Stephen Odell, Europe, Middle East and Africa president of Ford, discusses the launch of the new Mustang on the car's fiftieth anniversary.» Read More
Selling Chrysler “is not like selling a used car,” said Michael Robinet, Vice President at Global Vehicle Forecasts, to “Morning Call,” and you can see his point in more ways than one. Any automaker that can call itself no. 5 in America can hardly be ready for the scrap heap.
Merrill Lynch raised its rating on General Motors to buy from sell, favoring shares of the largest U.S. automaker over Ford Motor , which were downgraded to sell from neutral.
"It looks like the market is sort of struggling here a little bit, but there is too much skepticism and negativity on the street for me to think that the bottom is going to fall out," said Jeffrey Hirsch, editor-in-chief of the Stock Trader's Almanac, in an interview with CNBC.com.
Cult cars emerge regardless of marketing efforts and BMW's MINI is on the verge of joining the Ford Mustang and a select group of other autos that captured the imagination of car lovers.
About 8,000 U.S. hourly workers left struggling automaker Ford Motor in January after taking buyout offers, said Mark Fields, president of the Americas and overseer of Ford's restructuring.
As U.S. automakers have struggled over the past years, they have always been able to hang on to one last profitable stronghold – the large pickup truck market. But that fortress is about to be stormed by Toyota as its redesigned Tundra pickup hits the showrooms this week.
The Taurus, considered by some the car that saved Ford, revolutionized the way autos look and feel when it was introduced in 1985.
Toyota Motor posted a near-20% rise in quarterly profit on Tuesday on brisk sales in North America and Europe, but kept its full-year forecasts unchanged -- though still on course for an eighth straight year of record earnings.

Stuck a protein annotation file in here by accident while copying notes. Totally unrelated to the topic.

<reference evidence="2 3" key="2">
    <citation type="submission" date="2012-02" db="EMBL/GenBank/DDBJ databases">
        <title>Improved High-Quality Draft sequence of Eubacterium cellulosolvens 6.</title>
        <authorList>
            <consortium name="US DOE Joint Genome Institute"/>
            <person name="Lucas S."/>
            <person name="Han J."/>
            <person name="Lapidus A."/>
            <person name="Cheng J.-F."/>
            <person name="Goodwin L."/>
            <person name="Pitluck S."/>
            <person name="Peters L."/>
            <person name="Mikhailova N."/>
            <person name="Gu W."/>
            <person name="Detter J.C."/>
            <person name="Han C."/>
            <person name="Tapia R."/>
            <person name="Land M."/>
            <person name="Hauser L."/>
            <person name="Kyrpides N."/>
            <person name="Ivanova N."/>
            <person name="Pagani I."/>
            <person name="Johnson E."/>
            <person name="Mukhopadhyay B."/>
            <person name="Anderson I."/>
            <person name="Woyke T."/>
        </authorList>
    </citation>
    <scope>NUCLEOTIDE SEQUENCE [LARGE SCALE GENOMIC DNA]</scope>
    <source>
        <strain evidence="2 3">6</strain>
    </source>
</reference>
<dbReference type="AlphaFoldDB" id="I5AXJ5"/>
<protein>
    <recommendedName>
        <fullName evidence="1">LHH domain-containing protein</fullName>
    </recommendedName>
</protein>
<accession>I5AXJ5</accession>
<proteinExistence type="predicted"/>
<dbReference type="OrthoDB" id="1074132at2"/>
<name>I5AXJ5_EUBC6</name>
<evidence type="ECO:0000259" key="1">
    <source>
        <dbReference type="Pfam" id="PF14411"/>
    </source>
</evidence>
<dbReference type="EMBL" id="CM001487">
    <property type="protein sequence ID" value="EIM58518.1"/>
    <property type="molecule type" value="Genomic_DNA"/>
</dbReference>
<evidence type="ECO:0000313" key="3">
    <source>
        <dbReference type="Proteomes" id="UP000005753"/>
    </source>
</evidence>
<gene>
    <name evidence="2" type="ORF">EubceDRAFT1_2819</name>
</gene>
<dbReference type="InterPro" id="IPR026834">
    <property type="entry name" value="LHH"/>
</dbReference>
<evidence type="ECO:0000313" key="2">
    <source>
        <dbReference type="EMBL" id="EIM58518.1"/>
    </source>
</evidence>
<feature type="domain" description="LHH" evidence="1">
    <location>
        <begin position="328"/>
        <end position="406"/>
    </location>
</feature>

Tuesday in Japan the company reported it's quarterly profits and posted a 7.3% increase. Impressive given the company's home market of Japan is going through a slowdown. But Europe and North America more than made up for the sluggish market in Japan. Toyota's surge in Europe has long been one of the most under appreciated aspects of the automakers recent run. ... Automotive News is reporting Ford plans to re-name it's 500 sedan as the Taurus. An announcement could come as soon as tomorrow at the Chicago auto show. This change doesn't surprise me given the comments new CEO Alan Mulally has made about the demise of the old Taurus.
It's a statistic that will have Detroit buzzing. In January, the Detroit 3-formerly known as the big 3- sold 50.6% of the cars and trucks in the U.S. A record low. Think about that stat for a minute. We are on the verge of seeing Americans buy more foreign brand cars and trucks than domestic nameplates. Don't be surprised if that happens in February or March. The biggest reason for the fall-off in domestic sales is ...
Nissan Motor reported a bigger-than-expected 23% fall in quarterly net profit on Friday, hurt by a sluggish recovery in U.S. sales, and lowered its full-year forecasts despite a weaker yen.
Stocks staged a late-afternoon rally after the Federal Reserve signaled that the outlook for inflation has improved while the economy continues to grow at a moderate pace.
Explaining the reduction, the automaker says it expects fleet sales to be just more than 700,000 in 2007, down from 900,000 units a year earlier.
Analysts say Ford's recently raised $23.5 billion gives it two years to turn itself around, barring a steep decline in the U.S. economy.
Stocks suffered their biggest pullback in two months as a disappointing bond auction and a lackluster report on sales of existing homes halted the market's two-day rally.
Ford capped the worst year in its 103-year history with a wider-than-expected fourth-quarter loss and said it would cut production this quarter and lose market share through September.
Ford shares ended up little-changed after the auto maker reported a $5.8 billion loss in the fourth quarter amid slumping sales and huge restructuring costs.
Ford Motor Co. had the worst year in its 103-year history in 2006. The automaker lost $5.8 billion in the fourth quarter alone – and lost $12.7 billion on the year. Yet CEO Alan Mulally - who came to Ford after overhauling aerospace giant Boeing - is reportedly considering paying bonuses to some of Ford’s managers, even as the company seeks concessions from its unions and predicts more losses this year.
Toyota Motor is open to a broader partnership with Ford Motor if the struggling U.S. auto maker asks, the Nikkei business daily reported on Wednesday, citing an interview with its president.
Ford Motor is moving ahead of its own schedule for reducing costs, including plant closures and job cuts, the automaker's chief executive said.